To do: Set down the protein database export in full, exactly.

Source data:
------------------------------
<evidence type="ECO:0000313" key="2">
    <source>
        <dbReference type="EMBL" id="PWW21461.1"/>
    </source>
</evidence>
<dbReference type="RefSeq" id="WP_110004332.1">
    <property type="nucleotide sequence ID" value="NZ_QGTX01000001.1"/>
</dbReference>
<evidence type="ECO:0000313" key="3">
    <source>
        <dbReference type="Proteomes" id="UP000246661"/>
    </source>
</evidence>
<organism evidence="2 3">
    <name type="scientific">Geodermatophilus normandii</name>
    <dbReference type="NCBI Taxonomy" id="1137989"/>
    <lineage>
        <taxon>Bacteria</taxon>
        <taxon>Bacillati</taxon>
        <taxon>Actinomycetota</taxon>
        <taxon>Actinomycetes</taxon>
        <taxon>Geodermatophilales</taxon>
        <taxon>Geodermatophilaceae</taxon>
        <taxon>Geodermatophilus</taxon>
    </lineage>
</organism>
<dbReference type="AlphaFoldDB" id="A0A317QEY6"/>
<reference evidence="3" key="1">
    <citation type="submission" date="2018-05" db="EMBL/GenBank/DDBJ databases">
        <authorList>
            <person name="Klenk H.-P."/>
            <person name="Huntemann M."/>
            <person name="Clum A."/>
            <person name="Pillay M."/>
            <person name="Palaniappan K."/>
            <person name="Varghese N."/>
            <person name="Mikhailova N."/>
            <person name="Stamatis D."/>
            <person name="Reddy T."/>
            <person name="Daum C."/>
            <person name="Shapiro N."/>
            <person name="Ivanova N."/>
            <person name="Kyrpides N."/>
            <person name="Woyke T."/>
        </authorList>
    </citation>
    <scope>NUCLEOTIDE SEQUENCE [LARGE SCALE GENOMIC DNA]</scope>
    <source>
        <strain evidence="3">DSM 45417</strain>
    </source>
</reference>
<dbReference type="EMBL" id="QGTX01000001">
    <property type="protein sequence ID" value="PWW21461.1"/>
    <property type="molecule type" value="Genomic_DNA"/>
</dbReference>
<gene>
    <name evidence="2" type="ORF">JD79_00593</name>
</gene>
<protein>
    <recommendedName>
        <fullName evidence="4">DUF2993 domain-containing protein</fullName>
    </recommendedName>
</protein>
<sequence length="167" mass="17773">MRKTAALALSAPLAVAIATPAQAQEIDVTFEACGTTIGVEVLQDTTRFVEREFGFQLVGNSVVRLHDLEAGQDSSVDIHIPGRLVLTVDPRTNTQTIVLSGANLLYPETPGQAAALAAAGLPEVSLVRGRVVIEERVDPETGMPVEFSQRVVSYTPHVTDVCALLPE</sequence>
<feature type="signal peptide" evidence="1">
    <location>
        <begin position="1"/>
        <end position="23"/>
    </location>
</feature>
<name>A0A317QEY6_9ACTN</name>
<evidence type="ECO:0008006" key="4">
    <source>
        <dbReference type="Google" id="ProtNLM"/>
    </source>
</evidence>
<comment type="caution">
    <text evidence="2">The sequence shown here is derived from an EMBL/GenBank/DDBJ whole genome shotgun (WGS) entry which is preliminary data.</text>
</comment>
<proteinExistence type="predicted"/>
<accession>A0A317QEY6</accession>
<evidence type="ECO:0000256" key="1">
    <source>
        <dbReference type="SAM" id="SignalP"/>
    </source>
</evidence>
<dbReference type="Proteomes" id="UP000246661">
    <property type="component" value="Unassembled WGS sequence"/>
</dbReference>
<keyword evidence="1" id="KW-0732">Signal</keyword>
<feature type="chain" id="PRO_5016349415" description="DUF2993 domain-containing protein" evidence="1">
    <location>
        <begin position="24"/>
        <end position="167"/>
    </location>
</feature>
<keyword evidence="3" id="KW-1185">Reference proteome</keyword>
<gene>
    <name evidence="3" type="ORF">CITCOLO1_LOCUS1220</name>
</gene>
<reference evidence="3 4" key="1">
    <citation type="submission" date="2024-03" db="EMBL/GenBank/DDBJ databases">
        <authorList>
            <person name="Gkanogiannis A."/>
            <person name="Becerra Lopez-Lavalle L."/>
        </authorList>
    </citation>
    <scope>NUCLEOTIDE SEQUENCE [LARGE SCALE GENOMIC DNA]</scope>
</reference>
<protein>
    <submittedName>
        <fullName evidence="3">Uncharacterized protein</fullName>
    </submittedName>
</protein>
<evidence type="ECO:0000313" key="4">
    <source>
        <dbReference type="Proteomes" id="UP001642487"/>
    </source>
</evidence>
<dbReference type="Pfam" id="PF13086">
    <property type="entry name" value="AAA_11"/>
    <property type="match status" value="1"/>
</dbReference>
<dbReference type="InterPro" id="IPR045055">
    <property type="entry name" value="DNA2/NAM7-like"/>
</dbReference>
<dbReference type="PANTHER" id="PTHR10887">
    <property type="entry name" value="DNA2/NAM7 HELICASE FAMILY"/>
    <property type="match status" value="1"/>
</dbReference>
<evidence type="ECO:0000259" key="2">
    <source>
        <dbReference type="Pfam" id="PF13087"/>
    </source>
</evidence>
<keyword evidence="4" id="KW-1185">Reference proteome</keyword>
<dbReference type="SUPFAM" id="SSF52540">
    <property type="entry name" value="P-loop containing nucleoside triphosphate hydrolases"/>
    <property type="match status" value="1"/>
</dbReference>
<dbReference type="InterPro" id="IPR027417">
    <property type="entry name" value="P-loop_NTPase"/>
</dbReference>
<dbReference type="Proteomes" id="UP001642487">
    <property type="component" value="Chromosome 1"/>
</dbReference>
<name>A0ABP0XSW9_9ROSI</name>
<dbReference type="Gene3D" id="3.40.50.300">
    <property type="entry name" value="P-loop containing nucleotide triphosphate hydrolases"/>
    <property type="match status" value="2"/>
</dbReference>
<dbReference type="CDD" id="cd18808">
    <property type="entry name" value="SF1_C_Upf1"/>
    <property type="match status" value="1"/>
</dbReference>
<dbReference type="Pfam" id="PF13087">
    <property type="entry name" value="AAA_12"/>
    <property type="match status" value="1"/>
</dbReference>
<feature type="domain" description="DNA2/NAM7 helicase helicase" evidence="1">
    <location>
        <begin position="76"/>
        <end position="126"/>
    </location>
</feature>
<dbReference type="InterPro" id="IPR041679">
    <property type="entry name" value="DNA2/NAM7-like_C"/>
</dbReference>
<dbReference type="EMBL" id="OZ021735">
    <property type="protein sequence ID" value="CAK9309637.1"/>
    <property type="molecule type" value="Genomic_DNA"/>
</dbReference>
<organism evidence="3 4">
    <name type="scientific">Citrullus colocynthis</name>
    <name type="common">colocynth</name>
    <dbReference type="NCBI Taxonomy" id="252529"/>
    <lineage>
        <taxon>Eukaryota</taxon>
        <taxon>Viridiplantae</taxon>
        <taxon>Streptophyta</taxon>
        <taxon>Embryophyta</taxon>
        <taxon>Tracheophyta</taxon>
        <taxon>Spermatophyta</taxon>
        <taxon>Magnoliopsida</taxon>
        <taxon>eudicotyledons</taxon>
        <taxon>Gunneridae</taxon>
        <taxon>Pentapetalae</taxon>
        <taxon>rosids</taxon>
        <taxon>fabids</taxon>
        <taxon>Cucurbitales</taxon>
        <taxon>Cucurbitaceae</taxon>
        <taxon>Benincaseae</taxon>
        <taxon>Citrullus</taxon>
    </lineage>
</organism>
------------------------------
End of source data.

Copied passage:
<evidence type="ECO:0000313" key="2">
    <source>
        <dbReference type="EMBL" id="PWW21461.1"/>
    </source>
</evidence>
<dbReference type="RefSeq" id="WP_110004332.1">
    <property type="nucleotide sequence ID" value="NZ_QGTX01000001.1"/>
</dbReference>
<evidence type="ECO:0000313" key="3">
    <source>
        <dbReference type="Proteomes" id="UP000246661"/>
    </source>
</evidence>
<organism evidence="2 3">
    <name type="scientific">Geodermatophilus normandii</name>
    <dbReference type="NCBI Taxonomy" id="1137989"/>
    <lineage>
        <taxon>Bacteria</taxon>
        <taxon>Bacillati</taxon>
        <taxon>Actinomycetota</taxon>
        <taxon>Actinomycetes</taxon>
        <taxon>Geodermatophilales</taxon>
        <taxon>Geodermatophilaceae</taxon>
        <taxon>Geodermatophilus</taxon>
    </lineage>
</organism>
<dbReference type="AlphaFoldDB" id="A0A317QEY6"/>
<reference evidence="3" key="1">
    <citation type="submission" date="2018-05" db="EMBL/GenBank/DDBJ databases">
        <authorList>
            <person name="Klenk H.-P."/>
            <person name="Huntemann M."/>
            <person name="Clum A."/>
            <person name="Pillay M."/>
            <person name="Palaniappan K."/>
            <person name="Varghese N."/>
            <person name="Mikhailova N."/>
            <person name="Stamatis D."/>
            <person name="Reddy T."/>
            <person name="Daum C."/>
            <person name="Shapiro N."/>
            <person name="Ivanova N."/>
            <person name="Kyrpides N."/>
            <person name="Woyke T."/>
        </authorList>
    </citation>
    <scope>NUCLEOTIDE SEQUENCE [LARGE SCALE GENOMIC DNA]</scope>
    <source>
        <strain evidence="3">DSM 45417</strain>
    </source>
</reference>
<dbReference type="EMBL" id="QGTX01000001">
    <property type="protein sequence ID" value="PWW21461.1"/>
    <property type="molecule type" value="Genomic_DNA"/>
</dbReference>
<gene>
    <name evidence="2" type="ORF">JD79_00593</name>
</gene>
<protein>
    <recommendedName>
        <fullName evidence="4">DUF2993 domain-containing protein</fullName>
    </recommendedName>
</protein>
<sequence length="167" mass="17773">MRKTAALALSAPLAVAIATPAQAQEIDVTFEACGTTIGVEVLQDTTRFVEREFGFQLVGNSVVRLHDLEAGQDSSVDIHIPGRLVLTVDPRTNTQTIVLSGANLLYPETPGQAAALAAAGLPEVSLVRGRVVIEERVDPETGMPVEFSQRVVSYTPHVTDVCALLPE</sequence>
<feature type="signal peptide" evidence="1">
    <location>
        <begin position="1"/>
        <end position="23"/>
    </location>
</feature>
<name>A0A317QEY6_9ACTN</name>
<evidence type="ECO:0008006" key="4">
    <source>
        <dbReference type="Google" id="ProtNLM"/>
    </source>
</evidence>
<comment type="caution">
    <text evidence="2">The sequence shown here is derived from an EMBL/GenBank/DDBJ whole genome shotgun (WGS) entry which is preliminary data.</text>
</comment>
<proteinExistence type="predicted"/>
<accession>A0A317QEY6</accession>
<evidence type="ECO:0000256" key="1">
    <source>
        <dbReference type="SAM" id="SignalP"/>
    </source>
</evidence>
<dbReference type="Proteomes" id="UP000246661">
    <property type="component" value="Unassembled WGS sequence"/>
</dbReference>
<keyword evidence="1" id="KW-0732">Signal</keyword>
<feature type="chain" id="PRO_5016349415" description="DUF2993 domain-containing protein" evidence="1">
    <location>
        <begin position="24"/>
        <end position="167"/>
    </location>
</feature>
<keyword evidence="3" id="KW-1185">Reference proteome</keyword>
<gene>
    <name evidence="3" type="ORF">CITCOLO1_LOCUS1220</name>
</gene>
<reference evidence="3 4" key="1">
    <citation type="submission" date="2024-03" db="EMBL/GenBank/DDBJ databases">
        <authorList>
            <person name="Gkanogiannis A."/>
            <person name="Becerra Lopez-Lavalle L."/>
        </authorList>
    </citation>
    <scope>NUCLEOTIDE SEQUENCE [LARGE SCALE GENOMIC DNA]</scope>
</reference>
<protein>
    <submittedName>
        <fullName evidence="3">Uncharacterized protein</fullName>
    </submittedName>
</protein>
<evidence type="ECO:0000313" key="4">
    <source>
        <dbReference type="Proteomes" id="UP001642487"/>
    </source>
</evidence>
<dbReference type="Pfam" id="PF13086">
    <property type="entry name" value="AAA_11"/>
    <property type="match status" value="1"/>
</dbReference>
<dbReference type="InterPro" id="IPR045055">
    <property type="entry name" value="DNA2/NAM7-like"/>
</dbReference>
<dbReference type="PANTHER" id="PTHR10887">
    <property type="entry name" value="DNA2/NAM7 HELICASE FAMILY"/>
    <property type="match status" value="1"/>
</dbReference>
<evidence type="ECO:0000259" key="2">
    <source>
        <dbReference type="Pfam" id="PF13087"/>
    </source>
</evidence>
<keyword evidence="4" id="KW-1185">Reference proteome</keyword>
<dbReference type="SUPFAM" id="SSF52540">
    <property type="entry name" value="P-loop containing nucleoside triphosphate hydrolases"/>
    <property type="match status" value="1"/>
</dbReference>
<dbReference type="InterPro" id="IPR027417">
    <property type="entry name" value="P-loop_NTPase"/>
</dbReference>
<dbReference type="Proteomes" id="UP001642487">
    <property type="component" value="Chromosome 1"/>
</dbReference>
<name>A0ABP0XSW9_9ROSI</name>
<dbReference type="Gene3D" id="3.40.50.300">
    <property type="entry name" value="P-loop containing nucleotide triphosphate hydrolases"/>
    <property type="match status" value="2"/>
</dbReference>
<dbReference type="CDD" id="cd18808">
    <property type="entry name" value="SF1_C_Upf1"/>
    <property type="match status" value="1"/>
</dbReference>
<dbReference type="Pfam" id="PF13087">
    <property type="entry name" value="AAA_12"/>
    <property type="match status" value="1"/>
</dbReference>
<feature type="domain" description="DNA2/NAM7 helicase helicase" evidence="1">
    <location>
        <begin position="76"/>
        <end position="126"/>
    </location>
</feature>
<dbReference type="InterPro" id="IPR041679">
    <property type="entry name" value="DNA2/NAM7-like_C"/>
</dbReference>
<dbReference type="EMBL" id="OZ021735">
    <property type="protein sequence ID" value="CAK9309637.1"/>
    <property type="molecule type" value="Genomic_DNA"/>
</dbReference>
<organism evidence="3 4">
    <name type="scientific">Citrullus colocynthis</name>
    <name type="common">colocynth</name>
    <dbReference type="NCBI Taxonomy" id="252529"/>
    <lineage>
        <taxon>Eukaryota</taxon>
        <taxon>Viridiplantae</taxon>
        <taxon>Streptophyta</taxon>
        <taxon>Embryophyta</taxon>
        <taxon>Tracheophyta</taxon>
        <taxon>Spermatophyta</taxon>
        <taxon>Magnoliopsida</taxon>
        <taxon>eudicotyledons</taxon>
        <taxon>Gunneridae</taxon>
        <taxon>Pentapetalae</taxon>
        <taxon>rosids</taxon>
        <taxon>fabids</taxon>
        <taxon>Cucurbitales</taxon>
        <taxon>Cucurbitaceae</taxon>
        <taxon>Benincaseae</taxon>
        <taxon>Citrullus</taxon>
    </lineage>
</organism>